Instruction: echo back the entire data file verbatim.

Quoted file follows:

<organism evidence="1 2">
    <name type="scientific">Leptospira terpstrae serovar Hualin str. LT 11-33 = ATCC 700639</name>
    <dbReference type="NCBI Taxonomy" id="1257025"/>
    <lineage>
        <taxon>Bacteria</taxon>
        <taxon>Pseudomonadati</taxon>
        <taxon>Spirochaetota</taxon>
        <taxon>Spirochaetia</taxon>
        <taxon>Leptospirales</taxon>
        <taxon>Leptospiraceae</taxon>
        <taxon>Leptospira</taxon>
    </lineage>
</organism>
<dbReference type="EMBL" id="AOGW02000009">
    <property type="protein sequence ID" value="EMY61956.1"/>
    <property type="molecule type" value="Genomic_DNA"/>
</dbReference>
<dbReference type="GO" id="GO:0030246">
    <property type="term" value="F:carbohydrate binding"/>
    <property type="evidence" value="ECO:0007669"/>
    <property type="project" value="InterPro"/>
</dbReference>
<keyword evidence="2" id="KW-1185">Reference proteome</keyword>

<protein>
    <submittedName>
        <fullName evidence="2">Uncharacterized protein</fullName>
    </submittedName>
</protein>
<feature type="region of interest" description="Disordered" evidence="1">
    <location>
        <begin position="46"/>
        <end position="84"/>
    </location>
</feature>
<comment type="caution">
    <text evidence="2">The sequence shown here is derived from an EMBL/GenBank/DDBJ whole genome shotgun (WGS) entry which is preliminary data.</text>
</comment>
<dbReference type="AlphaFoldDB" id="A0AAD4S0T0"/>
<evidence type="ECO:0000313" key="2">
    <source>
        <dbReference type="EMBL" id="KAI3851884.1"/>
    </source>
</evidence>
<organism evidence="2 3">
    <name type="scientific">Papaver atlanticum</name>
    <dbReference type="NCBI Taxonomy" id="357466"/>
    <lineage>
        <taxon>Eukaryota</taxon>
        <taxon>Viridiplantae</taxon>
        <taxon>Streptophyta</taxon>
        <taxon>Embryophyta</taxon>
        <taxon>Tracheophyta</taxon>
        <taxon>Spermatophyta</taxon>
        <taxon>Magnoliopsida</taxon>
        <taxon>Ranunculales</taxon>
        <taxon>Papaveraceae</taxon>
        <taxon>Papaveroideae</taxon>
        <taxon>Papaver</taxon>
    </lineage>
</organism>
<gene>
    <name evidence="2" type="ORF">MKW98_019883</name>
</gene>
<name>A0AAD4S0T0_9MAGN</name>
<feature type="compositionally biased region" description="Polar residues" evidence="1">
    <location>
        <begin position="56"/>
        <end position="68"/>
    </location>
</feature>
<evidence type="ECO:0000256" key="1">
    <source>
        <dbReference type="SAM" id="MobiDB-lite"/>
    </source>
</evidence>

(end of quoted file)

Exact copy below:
<organism evidence="1 2">
    <name type="scientific">Leptospira terpstrae serovar Hualin str. LT 11-33 = ATCC 700639</name>
    <dbReference type="NCBI Taxonomy" id="1257025"/>
    <lineage>
        <taxon>Bacteria</taxon>
        <taxon>Pseudomonadati</taxon>
        <taxon>Spirochaetota</taxon>
        <taxon>Spirochaetia</taxon>
        <taxon>Leptospirales</taxon>
        <taxon>Leptospiraceae</taxon>
        <taxon>Leptospira</taxon>
    </lineage>
</organism>
<dbReference type="EMBL" id="AOGW02000009">
    <property type="protein sequence ID" value="EMY61956.1"/>
    <property type="molecule type" value="Genomic_DNA"/>
</dbReference>
<dbReference type="GO" id="GO:0030246">
    <property type="term" value="F:carbohydrate binding"/>
    <property type="evidence" value="ECO:0007669"/>
    <property type="project" value="InterPro"/>
</dbReference>
<keyword evidence="2" id="KW-1185">Reference proteome</keyword>

<protein>
    <submittedName>
        <fullName evidence="2">Uncharacterized protein</fullName>
    </submittedName>
</protein>
<feature type="region of interest" description="Disordered" evidence="1">
    <location>
        <begin position="46"/>
        <end position="84"/>
    </location>
</feature>
<comment type="caution">
    <text evidence="2">The sequence shown here is derived from an EMBL/GenBank/DDBJ whole genome shotgun (WGS) entry which is preliminary data.</text>
</comment>
<dbReference type="AlphaFoldDB" id="A0AAD4S0T0"/>
<evidence type="ECO:0000313" key="2">
    <source>
        <dbReference type="EMBL" id="KAI3851884.1"/>
    </source>
</evidence>
<organism evidence="2 3">
    <name type="scientific">Papaver atlanticum</name>
    <dbReference type="NCBI Taxonomy" id="357466"/>
    <lineage>
        <taxon>Eukaryota</taxon>
        <taxon>Viridiplantae</taxon>
        <taxon>Streptophyta</taxon>
        <taxon>Embryophyta</taxon>
        <taxon>Tracheophyta</taxon>
        <taxon>Spermatophyta</taxon>
        <taxon>Magnoliopsida</taxon>
        <taxon>Ranunculales</taxon>
        <taxon>Papaveraceae</taxon>
        <taxon>Papaveroideae</taxon>
        <taxon>Papaver</taxon>
    </lineage>
</organism>
<gene>
    <name evidence="2" type="ORF">MKW98_019883</name>
</gene>
<name>A0AAD4S0T0_9MAGN</name>
<feature type="compositionally biased region" description="Polar residues" evidence="1">
    <location>
        <begin position="56"/>
        <end position="68"/>
    </location>
</feature>
<evidence type="ECO:0000256" key="1">
    <source>
        <dbReference type="SAM" id="MobiDB-lite"/>
    </source>
</evidence>